Co-leading a band is a tricky proposition: How can there be two lead singers? Who gets to stand center-stage? Who does the band introductions? This problem is increased when one of the leaders is in an immensely popular band and the other is a well-kept secret of indie kids and public radio DJs. Somehow, despite the odds, the Raconteurs make it work, as last night’s sold-out show at the Pageant proved.
Jack White is best known as the leader of the White Stripes, and his stripped-down blues get spun into classic-rock gold with the Raconteurs. On his own, Brendan Benson has released a few wonderful, slightly melancholy power-pop albums, but his role as co-leader of the band has given him an outlet to amplify his preternatural knack for harmony and riffsmanship.
The crowd’s response to the band entrance was fairly amazing – fists were pumped, hoots were hollered, and high-fives were exchanged. Tell me, when did this band get so huge? Benson still looks like a bleached and sun-stroked Lindsey Buckingham, and White, dressed in tight black jeans and a black t-shirt, was sporting a bed-head version of the pompadour he wore as a karate-chopping Elvis Presley in Walk Hard: The Dewey Cox Story.
Flanked by bassist Jack Lawrence, drummer Patrick Keeler and a touring keyboardist, the band wasted no time in creating an unholy noise – there was no shortage of guitar duels, bowel-shaking bass thumps and steam-powered drumming. The ping-ponging “Level” came early in the set, with White and Benson spitting the call-and-response lyrics across the stage.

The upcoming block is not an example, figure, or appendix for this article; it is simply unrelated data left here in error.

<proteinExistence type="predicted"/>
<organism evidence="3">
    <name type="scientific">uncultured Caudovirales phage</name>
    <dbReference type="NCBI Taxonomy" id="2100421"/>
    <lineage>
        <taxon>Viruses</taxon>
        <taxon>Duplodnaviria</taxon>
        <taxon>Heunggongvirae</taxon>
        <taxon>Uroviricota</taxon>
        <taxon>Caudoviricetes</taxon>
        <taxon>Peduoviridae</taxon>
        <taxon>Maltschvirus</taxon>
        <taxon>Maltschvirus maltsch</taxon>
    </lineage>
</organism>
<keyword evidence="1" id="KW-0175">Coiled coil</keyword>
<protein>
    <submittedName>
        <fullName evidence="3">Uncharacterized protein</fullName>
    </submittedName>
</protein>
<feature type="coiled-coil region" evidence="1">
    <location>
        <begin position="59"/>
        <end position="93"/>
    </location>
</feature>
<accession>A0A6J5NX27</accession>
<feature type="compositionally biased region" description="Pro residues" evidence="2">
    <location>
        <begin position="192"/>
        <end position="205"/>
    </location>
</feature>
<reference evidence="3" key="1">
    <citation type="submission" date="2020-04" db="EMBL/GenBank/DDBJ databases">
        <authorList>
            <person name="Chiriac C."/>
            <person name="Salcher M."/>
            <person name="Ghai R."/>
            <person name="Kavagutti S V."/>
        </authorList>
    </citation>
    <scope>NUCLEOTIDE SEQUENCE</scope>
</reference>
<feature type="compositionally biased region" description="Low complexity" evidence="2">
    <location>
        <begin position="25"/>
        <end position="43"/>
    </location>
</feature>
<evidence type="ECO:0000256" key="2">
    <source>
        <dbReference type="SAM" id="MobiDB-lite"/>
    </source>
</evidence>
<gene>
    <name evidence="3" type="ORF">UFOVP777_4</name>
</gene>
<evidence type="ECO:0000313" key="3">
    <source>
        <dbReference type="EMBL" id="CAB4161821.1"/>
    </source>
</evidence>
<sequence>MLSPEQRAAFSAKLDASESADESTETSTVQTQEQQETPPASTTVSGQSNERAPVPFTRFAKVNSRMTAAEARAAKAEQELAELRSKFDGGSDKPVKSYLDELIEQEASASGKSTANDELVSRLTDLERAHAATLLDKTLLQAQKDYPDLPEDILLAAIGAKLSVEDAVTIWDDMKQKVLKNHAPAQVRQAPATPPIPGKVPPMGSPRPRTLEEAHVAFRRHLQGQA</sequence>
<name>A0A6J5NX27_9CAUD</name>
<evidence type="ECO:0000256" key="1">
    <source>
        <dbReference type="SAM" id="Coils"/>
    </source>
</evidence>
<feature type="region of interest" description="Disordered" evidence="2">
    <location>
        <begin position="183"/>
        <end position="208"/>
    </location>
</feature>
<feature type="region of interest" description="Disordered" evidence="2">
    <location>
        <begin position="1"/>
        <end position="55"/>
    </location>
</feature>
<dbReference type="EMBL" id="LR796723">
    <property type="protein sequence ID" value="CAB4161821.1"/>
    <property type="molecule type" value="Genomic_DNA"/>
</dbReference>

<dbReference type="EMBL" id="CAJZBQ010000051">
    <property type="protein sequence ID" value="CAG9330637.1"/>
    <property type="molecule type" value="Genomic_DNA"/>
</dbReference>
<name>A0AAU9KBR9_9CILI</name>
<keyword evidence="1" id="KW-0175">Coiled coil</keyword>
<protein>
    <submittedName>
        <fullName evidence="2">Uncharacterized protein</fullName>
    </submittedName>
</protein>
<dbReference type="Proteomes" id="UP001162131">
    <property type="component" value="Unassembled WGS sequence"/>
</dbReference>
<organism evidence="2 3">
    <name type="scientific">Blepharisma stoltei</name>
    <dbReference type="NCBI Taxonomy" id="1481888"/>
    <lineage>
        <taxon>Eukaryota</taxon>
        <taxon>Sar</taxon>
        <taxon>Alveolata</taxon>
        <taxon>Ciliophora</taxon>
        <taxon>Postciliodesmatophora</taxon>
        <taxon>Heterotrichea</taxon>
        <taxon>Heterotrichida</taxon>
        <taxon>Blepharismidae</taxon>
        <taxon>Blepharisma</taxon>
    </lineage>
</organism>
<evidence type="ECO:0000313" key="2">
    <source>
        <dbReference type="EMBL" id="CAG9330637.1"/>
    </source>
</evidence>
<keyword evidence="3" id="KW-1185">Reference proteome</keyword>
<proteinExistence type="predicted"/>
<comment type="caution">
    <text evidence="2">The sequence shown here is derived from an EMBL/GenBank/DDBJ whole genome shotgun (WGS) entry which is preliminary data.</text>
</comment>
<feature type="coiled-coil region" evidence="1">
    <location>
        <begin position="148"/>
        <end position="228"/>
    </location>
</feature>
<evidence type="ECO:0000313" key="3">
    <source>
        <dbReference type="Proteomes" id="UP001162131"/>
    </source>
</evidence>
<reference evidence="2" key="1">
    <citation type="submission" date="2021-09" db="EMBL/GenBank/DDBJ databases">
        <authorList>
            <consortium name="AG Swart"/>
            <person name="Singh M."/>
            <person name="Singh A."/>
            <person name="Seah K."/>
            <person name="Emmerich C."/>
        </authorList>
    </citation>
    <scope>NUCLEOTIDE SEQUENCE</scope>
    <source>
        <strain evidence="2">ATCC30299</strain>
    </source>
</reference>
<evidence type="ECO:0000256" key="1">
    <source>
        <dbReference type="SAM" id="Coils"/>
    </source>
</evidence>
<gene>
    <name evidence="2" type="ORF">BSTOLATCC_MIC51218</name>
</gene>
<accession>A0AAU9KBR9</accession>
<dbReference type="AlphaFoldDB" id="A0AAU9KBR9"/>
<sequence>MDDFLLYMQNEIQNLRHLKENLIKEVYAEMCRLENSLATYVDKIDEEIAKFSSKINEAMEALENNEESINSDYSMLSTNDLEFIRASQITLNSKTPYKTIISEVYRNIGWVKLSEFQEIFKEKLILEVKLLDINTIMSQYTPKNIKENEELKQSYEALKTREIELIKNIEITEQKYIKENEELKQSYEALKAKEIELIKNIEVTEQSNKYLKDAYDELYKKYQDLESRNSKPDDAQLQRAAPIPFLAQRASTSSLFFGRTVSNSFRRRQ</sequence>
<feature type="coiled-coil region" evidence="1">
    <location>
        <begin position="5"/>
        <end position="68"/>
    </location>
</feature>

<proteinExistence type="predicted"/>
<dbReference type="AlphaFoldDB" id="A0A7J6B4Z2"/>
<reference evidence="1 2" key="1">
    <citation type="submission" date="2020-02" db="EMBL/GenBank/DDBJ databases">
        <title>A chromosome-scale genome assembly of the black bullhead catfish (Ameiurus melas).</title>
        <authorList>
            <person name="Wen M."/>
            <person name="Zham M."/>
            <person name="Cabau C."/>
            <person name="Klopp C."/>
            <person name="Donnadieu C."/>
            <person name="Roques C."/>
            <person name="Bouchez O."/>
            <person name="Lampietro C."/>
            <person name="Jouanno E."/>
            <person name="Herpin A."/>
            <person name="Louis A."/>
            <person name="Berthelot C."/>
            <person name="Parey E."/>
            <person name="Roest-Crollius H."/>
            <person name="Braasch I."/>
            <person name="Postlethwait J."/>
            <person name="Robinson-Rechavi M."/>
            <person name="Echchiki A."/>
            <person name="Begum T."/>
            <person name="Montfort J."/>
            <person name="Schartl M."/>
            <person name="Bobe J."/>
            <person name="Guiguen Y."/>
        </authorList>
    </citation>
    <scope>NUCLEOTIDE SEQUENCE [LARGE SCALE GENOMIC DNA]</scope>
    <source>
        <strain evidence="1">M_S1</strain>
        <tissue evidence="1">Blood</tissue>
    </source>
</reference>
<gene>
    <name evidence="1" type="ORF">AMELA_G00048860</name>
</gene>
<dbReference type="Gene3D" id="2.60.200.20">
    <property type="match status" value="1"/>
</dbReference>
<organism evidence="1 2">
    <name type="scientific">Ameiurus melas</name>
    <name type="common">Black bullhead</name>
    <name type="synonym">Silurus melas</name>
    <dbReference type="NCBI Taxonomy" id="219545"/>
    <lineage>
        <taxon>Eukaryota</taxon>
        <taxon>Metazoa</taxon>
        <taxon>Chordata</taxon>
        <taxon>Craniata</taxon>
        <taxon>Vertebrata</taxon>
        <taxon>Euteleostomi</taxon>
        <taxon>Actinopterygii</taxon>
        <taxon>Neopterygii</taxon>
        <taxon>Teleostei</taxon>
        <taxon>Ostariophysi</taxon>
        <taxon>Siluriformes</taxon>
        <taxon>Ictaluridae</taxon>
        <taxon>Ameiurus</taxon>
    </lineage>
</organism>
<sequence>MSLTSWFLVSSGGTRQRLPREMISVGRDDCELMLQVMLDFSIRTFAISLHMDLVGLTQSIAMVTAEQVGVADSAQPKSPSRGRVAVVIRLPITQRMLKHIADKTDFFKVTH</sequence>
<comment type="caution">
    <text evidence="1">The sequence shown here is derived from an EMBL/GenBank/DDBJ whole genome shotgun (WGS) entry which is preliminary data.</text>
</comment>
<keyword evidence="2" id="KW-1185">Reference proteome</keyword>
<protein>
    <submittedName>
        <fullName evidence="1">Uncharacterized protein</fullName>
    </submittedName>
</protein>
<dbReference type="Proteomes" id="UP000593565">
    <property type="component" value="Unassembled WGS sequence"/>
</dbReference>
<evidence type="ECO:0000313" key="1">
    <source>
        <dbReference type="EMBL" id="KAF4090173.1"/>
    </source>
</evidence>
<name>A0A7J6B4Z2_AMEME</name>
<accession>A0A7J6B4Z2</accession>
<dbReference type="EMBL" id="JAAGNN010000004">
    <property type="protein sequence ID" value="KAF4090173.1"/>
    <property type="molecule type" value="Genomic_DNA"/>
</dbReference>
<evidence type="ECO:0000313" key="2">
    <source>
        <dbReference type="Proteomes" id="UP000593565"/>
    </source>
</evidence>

In sharing the stage and trading songs back and forth, White and Benson make the whole thing seem utterly egoless. Both are excellent guitarists, offering supportive rhythmic strokes and searing solos as needed. And while both men split the mic evenly, it seems that the band exists to introduce Benson’s considerable gifts to a larger audience. He offered up “Hands,” a highlight from the debut album Broken Boy Soldiers and one of many Raconteurs songs that threaten to turn into Bad Company’s “Feel Like Making Love” at any moment. Later, Benson began “Rich Kid Blues” (from the recently released Consolers of the Lonely) with a clarion call of faux lonesomeness before the tune turned into a foot stomping romp; with any luck, the track will become this generation’s “Behind Blue Eyes.”
The set ended with the band’s first (and, to date, biggest) hit, “Steady as She Goes.” Benson relished the chance to vamp over the intro while Lawrence pumped out the opening strains on his Rickenbacker bass. White sang the coda on a heavily treated harmonica microphone, turning the chorus into a beautifully garbled transmission. The Raconteurs returned for a handful of songs, and it seemed that the band played nearly every song in its two-album catalogue in the 90-minute set.
A five-piece incarnation of the Fiery Furnaces opened the show. Eleanor Friedberger won over about half the crowd with her wry, spit-fire delivery while her brother, keyboardist Matthew, led the band through roughly two million tempo shifts, key changes and breakdowns. The other half of the crowd couldn’t hang with the proggishness, though the Furnaces proved a great opening band – largely inoffensive and forthright without being overpowering. The bulk of the set was comprised of songs from the band’s latest, last year’s Widow City. “Ex-Guru” was a lovely piece of polyrhythmic pop, though the standout was “The Philadelphia Grand Jury,” a song with numerous stops, starts and modulations. That the Fiery Furnaces can turn a line like “make sure that they notarize my will” into a statement of purpose is testament to the band’s mystical powers.
-- Christian Schaeffer